With the game being played in Munich, and the home side having the duel threats of Ribery and Robben to throw at Chelsea, Bayern are clear favourites to win the trophy.  But they are susceptible to teams who counterattack well – as last weekend’s 5-2 defeat to Borussia Dortmund proved in the German Cup final – and they will be wary of the English side who knocked out Napoli and Barcelona in previous rounds with the odds stacked against them.  There is bad news and good news for Chelsea in terms of player availability – both Ivanovic and Ramires miss out through suspension; but so too does John Terry.  

There is another fixture on Saturday which may actually be a more valuable game to the winner than even the prize of lifting the Champions League trophy.  West Ham United and Blackpool meet in the Championship playoff final at 3pm (UK time) at Wembley stadium, the victor will return to the Premiership after just a season away from the top flight.  I will be in a minority of Tottenham fans with this opinion, but I hope that West Ham gain promotion, despite them being a rival of ours and their supporters having a particular animosity towards Spurs.  Derby games are always exciting and two games against the Irons is a more enticing prospect than home and away matches against Blackpool – not to mention that the six points we will get from them always comes in useful.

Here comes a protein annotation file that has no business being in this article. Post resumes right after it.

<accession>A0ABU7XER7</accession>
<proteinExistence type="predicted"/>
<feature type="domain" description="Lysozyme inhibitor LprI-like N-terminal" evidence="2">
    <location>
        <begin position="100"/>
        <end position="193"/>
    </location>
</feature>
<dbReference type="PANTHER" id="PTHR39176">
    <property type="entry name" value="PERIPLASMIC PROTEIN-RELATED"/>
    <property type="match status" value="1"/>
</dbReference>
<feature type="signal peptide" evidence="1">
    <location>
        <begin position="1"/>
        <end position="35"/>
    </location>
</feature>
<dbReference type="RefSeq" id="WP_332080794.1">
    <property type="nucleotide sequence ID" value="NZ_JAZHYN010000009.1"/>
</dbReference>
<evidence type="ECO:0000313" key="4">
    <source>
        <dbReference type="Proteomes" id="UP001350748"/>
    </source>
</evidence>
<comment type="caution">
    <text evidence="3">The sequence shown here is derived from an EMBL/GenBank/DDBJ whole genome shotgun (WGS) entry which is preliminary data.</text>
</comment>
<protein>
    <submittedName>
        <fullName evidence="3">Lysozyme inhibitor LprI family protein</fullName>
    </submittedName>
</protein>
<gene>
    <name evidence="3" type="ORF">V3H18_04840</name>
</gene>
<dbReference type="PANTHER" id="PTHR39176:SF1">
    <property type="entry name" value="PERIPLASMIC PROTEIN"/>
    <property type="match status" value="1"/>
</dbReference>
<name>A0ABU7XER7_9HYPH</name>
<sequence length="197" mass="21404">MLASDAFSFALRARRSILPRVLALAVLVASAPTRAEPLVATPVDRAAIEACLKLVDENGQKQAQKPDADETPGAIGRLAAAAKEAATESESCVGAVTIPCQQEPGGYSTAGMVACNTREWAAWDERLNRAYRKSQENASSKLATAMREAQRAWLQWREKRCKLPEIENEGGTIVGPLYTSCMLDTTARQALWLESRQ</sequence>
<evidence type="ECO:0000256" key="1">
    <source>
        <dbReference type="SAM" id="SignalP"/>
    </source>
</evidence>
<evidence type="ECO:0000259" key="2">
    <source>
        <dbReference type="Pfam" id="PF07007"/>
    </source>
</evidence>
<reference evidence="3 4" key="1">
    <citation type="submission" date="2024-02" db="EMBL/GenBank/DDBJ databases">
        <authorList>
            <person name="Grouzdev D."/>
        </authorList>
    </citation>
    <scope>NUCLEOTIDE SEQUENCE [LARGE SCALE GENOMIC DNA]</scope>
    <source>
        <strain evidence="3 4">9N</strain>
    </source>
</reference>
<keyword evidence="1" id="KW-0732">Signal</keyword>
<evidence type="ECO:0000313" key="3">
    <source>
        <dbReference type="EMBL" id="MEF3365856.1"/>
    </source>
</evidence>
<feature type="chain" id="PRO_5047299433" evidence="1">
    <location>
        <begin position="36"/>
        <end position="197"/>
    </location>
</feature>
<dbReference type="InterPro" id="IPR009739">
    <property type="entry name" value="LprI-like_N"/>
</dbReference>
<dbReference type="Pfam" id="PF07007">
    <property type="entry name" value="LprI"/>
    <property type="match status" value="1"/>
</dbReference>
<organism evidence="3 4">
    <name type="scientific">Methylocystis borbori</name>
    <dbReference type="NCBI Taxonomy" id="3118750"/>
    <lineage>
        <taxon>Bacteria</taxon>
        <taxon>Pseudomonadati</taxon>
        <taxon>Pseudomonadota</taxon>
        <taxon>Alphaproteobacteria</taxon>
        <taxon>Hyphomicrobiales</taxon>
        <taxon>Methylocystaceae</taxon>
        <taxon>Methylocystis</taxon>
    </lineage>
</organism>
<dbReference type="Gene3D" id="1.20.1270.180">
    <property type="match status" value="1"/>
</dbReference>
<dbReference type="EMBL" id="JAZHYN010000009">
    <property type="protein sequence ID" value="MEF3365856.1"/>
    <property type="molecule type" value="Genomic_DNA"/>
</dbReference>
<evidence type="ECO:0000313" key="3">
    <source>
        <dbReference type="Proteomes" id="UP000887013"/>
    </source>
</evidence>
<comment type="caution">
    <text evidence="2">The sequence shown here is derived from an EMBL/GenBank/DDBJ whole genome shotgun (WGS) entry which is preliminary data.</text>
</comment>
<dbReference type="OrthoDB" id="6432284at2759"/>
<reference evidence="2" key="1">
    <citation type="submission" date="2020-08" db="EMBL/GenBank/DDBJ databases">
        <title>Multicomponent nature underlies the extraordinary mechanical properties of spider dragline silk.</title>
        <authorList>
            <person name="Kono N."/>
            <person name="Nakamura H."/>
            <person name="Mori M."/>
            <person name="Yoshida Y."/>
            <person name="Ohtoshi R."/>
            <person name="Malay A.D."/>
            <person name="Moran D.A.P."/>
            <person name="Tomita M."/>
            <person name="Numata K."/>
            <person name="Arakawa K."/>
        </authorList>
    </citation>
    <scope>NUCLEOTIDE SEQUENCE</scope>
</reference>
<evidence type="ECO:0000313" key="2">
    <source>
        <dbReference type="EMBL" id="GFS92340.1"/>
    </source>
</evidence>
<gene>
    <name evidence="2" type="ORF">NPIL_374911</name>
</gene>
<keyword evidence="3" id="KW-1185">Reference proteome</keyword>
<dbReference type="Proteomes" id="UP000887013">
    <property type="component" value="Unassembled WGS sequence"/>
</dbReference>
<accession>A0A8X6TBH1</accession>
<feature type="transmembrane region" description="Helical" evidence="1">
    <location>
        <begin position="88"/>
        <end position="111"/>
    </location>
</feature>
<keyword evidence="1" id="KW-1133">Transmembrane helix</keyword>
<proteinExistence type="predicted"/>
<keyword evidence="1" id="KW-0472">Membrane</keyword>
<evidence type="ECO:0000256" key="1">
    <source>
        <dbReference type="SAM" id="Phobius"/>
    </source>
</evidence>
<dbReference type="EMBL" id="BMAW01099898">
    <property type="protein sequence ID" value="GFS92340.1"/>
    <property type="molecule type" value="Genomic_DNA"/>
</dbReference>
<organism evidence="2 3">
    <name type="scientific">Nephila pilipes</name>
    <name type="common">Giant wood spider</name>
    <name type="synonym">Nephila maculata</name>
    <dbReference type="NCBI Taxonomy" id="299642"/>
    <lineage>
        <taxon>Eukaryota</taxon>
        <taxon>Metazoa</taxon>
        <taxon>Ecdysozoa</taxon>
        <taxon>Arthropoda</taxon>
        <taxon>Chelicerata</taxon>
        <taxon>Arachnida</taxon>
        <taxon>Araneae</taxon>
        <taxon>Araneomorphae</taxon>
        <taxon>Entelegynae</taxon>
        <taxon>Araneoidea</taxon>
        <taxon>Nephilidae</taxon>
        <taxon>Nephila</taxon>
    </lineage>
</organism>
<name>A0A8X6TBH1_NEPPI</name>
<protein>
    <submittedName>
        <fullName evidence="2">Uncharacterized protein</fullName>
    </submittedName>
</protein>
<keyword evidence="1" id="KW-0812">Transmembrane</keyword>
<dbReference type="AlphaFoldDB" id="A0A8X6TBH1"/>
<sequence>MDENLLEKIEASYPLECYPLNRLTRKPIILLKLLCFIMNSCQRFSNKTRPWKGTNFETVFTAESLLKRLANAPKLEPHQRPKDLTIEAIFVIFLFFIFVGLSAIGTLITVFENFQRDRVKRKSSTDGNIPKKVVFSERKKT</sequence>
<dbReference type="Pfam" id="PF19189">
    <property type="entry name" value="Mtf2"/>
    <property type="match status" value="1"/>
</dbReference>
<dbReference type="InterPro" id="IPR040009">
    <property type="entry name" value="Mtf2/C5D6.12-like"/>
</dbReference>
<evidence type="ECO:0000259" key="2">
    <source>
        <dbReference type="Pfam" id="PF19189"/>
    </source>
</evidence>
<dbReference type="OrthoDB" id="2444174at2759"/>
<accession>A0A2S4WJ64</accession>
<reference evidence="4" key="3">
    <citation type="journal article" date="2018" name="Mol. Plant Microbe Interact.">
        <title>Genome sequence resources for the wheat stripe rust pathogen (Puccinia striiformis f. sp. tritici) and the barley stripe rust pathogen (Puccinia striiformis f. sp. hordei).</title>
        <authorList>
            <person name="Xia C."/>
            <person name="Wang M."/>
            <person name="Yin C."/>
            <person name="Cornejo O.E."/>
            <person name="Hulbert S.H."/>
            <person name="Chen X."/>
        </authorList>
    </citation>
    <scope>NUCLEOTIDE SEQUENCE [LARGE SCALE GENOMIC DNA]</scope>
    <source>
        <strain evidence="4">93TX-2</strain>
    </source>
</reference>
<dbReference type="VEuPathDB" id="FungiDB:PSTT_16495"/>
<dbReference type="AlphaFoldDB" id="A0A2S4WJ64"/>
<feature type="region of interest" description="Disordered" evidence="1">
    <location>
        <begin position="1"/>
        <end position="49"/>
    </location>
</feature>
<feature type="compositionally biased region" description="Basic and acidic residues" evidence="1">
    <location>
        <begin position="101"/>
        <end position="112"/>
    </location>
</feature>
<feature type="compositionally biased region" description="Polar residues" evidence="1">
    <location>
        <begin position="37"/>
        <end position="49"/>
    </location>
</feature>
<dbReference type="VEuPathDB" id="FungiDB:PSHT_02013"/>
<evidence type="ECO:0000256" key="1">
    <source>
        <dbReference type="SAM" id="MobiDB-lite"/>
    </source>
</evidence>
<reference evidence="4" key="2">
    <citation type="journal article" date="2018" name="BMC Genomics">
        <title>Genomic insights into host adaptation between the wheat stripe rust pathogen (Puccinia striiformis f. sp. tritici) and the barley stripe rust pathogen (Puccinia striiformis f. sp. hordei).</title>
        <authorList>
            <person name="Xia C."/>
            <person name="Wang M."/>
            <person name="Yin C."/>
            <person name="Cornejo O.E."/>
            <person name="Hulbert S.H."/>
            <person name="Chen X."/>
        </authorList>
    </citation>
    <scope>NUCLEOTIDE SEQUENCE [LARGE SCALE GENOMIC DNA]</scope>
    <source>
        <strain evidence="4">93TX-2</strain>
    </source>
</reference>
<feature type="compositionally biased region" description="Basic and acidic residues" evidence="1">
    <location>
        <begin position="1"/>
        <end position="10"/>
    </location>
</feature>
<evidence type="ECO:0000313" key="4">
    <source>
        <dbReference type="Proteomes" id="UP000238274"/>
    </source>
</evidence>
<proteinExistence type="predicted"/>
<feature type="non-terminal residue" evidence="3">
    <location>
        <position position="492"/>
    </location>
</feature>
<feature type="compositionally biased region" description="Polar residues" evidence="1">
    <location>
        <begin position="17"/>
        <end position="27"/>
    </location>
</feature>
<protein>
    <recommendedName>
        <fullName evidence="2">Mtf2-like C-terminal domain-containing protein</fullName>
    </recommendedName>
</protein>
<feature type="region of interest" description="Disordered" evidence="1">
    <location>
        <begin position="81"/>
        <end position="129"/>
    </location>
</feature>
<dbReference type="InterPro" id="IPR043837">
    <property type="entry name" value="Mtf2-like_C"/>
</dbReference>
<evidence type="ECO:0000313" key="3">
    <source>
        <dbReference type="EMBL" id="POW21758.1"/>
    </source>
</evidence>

Liverpool legend, Kenny Dalglish, was sacked by the club on Wednesday after another disappointing season that saw them end up in 8th place, below their rivals Everton, and closer in points to the relegation zone than the top four.  Dalglish did bring the Reds a trophy this year in the form of the Carling Cup, but Liverpool’s owners, Fenway Sports Group, demand Champions League qualification and the riches that brings.  Wigan’s Roberto Martinez is on their shortlist to replace the Scotsman, though they have stated that outgoing Barcelona boss, Pep Guardiola, is their ideal target.

With another Premiership season in the books – time to look back at home my pre-season prediction turned out, as well as the final total of the weekly results forecasts.  This was how I though the table was going to finish – the team’s actual finishes in brackets after, plus a few comments.

1. Manchester United (2) – a single goal away from being correct, let’s not forget they ended on the same number of points as City